In Standard ML, every type variable is scoped (or bound) at a particular point in the program. A type variable can be either implicitly scoped or explicitly scoped. For example, 'a is implicitly scoped in
val id: 'a > 'a = fn x => x
and is implicitly scoped in
val id = fn x: 'a => x
On the other hand, 'a is explicitly scoped in
val 'a id: 'a > 'a = fn x => x
and is explicitly scoped in
val 'a id = fn x: 'a => x
A type variable can be scoped at a val or fun declaration. An SML type checker performs scope inference on each toplevel declaration to determine the scope of each implicitly scoped type variable. After scope inference, every type variable is scoped at exactly one enclosing val or fun declaration. Scope inference shows that the first and second example above are equivalent to the third and fourth example, respectively.
Section 4.6 of the Definition specifies precisely the scope of an implicitly scoped type variable. A free occurrence of a type variable 'a in a declaration d is said to be unguarded in d if 'a is not part of a smaller declaration. A type variable 'a is implicitly scoped at d if 'a is unguarded in d and 'a does not occur unguarded in any declaration containing d.
Scope inference examples

In this example,
val id: 'a > 'a = fn x => x
'a is unguarded in val id and does not occur unguarded in any containing declaration. Hence, 'a is scoped at val id and the declaration is equivalent to the following.
val 'a id: 'a > 'a = fn x => x

In this example,
val f = fn x => let exception E of 'a in E x end
'a is unguarded in val f and does not occur unguarded in any containing declaration. Hence, 'a is scoped at val f and the declaration is equivalent to the following.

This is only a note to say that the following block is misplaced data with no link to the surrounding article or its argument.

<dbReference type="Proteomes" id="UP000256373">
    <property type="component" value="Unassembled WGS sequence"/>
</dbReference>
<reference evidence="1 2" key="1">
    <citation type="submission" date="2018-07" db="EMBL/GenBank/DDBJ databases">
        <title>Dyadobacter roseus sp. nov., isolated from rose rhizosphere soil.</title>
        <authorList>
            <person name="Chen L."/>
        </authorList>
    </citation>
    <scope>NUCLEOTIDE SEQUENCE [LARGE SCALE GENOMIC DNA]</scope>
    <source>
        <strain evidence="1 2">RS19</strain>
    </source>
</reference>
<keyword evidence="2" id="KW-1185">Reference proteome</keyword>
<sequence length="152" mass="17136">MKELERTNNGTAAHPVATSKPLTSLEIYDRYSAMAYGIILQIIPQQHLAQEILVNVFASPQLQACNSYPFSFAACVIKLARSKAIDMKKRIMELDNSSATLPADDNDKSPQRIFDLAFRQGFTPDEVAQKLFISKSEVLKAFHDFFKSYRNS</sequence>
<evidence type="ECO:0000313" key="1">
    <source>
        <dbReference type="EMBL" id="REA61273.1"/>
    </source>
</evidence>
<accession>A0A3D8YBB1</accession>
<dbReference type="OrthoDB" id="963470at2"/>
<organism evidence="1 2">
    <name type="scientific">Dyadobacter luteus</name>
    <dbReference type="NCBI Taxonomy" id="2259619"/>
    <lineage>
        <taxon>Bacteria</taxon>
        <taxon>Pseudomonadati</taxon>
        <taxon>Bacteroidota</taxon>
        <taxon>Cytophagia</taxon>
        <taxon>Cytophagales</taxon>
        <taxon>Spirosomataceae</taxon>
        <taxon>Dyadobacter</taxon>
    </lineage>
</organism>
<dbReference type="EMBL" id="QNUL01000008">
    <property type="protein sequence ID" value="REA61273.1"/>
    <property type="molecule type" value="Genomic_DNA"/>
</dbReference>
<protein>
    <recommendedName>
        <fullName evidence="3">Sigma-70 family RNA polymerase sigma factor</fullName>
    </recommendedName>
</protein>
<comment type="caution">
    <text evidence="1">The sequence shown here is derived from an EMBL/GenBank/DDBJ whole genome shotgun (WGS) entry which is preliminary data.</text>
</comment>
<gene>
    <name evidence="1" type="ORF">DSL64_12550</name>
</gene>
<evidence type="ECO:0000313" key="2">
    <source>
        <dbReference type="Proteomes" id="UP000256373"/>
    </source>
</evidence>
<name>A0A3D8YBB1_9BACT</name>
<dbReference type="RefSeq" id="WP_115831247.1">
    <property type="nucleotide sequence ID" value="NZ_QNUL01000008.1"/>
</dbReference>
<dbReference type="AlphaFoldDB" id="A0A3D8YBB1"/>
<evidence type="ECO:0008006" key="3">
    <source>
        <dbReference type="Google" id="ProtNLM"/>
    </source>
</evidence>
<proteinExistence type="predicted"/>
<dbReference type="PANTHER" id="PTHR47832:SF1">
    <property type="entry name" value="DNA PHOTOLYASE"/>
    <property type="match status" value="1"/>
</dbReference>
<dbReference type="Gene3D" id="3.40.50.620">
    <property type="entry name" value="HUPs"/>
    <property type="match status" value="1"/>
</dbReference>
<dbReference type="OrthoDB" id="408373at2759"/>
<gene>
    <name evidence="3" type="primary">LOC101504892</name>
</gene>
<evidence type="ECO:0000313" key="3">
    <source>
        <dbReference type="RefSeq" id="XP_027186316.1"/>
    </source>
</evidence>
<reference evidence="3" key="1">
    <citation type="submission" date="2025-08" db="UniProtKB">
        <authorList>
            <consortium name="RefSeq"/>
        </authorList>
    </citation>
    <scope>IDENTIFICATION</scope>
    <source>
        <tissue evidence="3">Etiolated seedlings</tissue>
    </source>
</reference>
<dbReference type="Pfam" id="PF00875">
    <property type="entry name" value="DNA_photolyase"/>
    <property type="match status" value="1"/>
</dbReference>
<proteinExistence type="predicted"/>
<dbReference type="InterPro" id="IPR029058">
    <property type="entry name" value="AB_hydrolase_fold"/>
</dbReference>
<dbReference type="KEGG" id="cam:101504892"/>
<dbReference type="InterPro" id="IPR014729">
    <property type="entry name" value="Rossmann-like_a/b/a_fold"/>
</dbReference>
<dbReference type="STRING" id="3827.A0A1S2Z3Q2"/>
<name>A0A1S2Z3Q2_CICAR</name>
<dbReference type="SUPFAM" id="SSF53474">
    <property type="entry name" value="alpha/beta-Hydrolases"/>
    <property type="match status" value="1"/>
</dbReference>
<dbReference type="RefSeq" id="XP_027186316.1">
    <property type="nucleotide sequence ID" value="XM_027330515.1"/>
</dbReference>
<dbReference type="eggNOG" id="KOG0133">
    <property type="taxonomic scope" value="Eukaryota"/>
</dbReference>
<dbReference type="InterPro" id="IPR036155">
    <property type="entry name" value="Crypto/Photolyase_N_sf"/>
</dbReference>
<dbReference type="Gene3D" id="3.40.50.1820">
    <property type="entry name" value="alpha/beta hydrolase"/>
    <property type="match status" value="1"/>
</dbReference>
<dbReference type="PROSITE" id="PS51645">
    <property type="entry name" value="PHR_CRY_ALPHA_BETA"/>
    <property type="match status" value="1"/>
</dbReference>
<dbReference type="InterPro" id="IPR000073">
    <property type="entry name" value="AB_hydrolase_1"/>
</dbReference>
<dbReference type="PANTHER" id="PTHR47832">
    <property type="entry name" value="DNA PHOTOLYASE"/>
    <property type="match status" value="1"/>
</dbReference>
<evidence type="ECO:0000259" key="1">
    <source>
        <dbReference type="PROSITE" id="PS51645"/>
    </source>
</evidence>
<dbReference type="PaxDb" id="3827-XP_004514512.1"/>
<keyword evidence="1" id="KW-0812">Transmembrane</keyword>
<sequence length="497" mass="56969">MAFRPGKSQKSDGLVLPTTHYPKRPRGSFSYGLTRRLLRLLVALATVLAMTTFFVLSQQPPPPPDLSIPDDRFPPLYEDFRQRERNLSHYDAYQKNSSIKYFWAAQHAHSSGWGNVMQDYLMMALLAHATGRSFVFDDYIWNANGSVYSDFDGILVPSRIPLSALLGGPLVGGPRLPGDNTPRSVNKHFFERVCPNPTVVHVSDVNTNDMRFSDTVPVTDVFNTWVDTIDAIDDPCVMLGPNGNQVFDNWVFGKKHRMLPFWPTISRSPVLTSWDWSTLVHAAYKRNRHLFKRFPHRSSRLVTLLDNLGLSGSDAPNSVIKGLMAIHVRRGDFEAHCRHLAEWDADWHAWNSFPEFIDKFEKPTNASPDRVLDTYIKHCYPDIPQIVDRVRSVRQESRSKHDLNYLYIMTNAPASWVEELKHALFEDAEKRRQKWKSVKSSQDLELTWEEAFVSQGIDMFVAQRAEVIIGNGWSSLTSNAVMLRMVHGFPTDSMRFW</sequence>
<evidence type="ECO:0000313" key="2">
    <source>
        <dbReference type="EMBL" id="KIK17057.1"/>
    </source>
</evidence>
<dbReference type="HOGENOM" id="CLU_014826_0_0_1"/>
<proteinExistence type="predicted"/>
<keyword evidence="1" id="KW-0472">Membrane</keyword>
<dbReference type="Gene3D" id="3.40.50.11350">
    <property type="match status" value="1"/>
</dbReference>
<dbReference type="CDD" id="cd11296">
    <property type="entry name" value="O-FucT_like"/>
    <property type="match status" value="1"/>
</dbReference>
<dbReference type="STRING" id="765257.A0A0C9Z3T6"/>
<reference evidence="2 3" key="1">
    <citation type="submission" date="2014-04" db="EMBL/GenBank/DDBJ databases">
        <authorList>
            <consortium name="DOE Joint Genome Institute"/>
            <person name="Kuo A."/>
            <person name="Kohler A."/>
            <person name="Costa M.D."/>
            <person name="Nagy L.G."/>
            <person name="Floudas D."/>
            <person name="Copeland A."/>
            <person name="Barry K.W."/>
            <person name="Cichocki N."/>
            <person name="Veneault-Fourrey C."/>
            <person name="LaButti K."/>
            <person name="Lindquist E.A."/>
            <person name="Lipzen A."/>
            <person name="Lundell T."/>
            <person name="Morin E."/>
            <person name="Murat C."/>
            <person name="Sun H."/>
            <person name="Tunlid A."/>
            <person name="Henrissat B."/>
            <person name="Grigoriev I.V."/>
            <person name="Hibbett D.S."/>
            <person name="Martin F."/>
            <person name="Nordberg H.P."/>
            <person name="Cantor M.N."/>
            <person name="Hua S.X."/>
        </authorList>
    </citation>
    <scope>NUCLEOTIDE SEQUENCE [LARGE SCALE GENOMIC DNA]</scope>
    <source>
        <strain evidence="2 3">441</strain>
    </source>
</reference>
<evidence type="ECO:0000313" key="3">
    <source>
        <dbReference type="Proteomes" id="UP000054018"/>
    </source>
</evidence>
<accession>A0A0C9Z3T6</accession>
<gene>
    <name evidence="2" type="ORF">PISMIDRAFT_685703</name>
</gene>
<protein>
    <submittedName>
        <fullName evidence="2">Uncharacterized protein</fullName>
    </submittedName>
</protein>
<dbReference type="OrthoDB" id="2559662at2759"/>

val 'a f = fn x => let exception E of 'a in E x end

In this example (taken from the Definition),
val x: int > int = let val id: 'a > 'a = fn z => z in id id end
'a occurs unguarded in val id, but not in val x. Hence, 'a is implicitly scoped at val id, and the declaration is equivalent to the following.
val x: int > int = let val 'a id: 'a > 'a = fn z => z in id id end

In this example,
val f = (fn x: 'a => x) (fn y => y)
'a occurs unguarded in val f and does not occur unguarded in any containing declaration. Hence, 'a is implicitly scoped at val f, and the declaration is equivalent to the following.
val 'a f = (fn x: 'a => x) (fn y => y)
This does not type check due to the ValueRestriction.

In this example,
fun f x = let fun g (y: 'a) = if true then x else y in g x end
'a occurs unguarded in fun g, not in fun f. Hence, 'a is implicitly scoped at fun g, and the declaration is equivalent to
fun f x = let fun 'a g (y: 'a) = if true then x else y in g x end
This fails to type check because x and y must have the same type, and hence 'a can not be generalized at fun g. MLton reports the following error.
Error: scope.sml 3.7. Unable to generalize 'a. in: fun 'a g ((y): 'a) = (if true then x else y)
This problem could be fixed either by adding an explicit type constraint, as in fun f (x: 'a), or by explicitly scoping 'a, as in fun 'a f x.
Restrictions on type variable scope
It is not allowed to scope a type variable within a declaration in which it is already in scope (see the last restriction listed on page 9 of the Definition). For example, the following program is invalid.
fun 'a f (x: 'a) =
let
fun 'a g (y: 'a) = y
in
()
end
MLton reports the following error.
Error: z.sml 3.11. Type variable 'a scoped at an outer declaration.
This is an error even if the scoping is implicit. That is, the following program is invalid as well.
fun f (x: 'a) =
let
fun 'a g (y: 'a) = y
in
()
end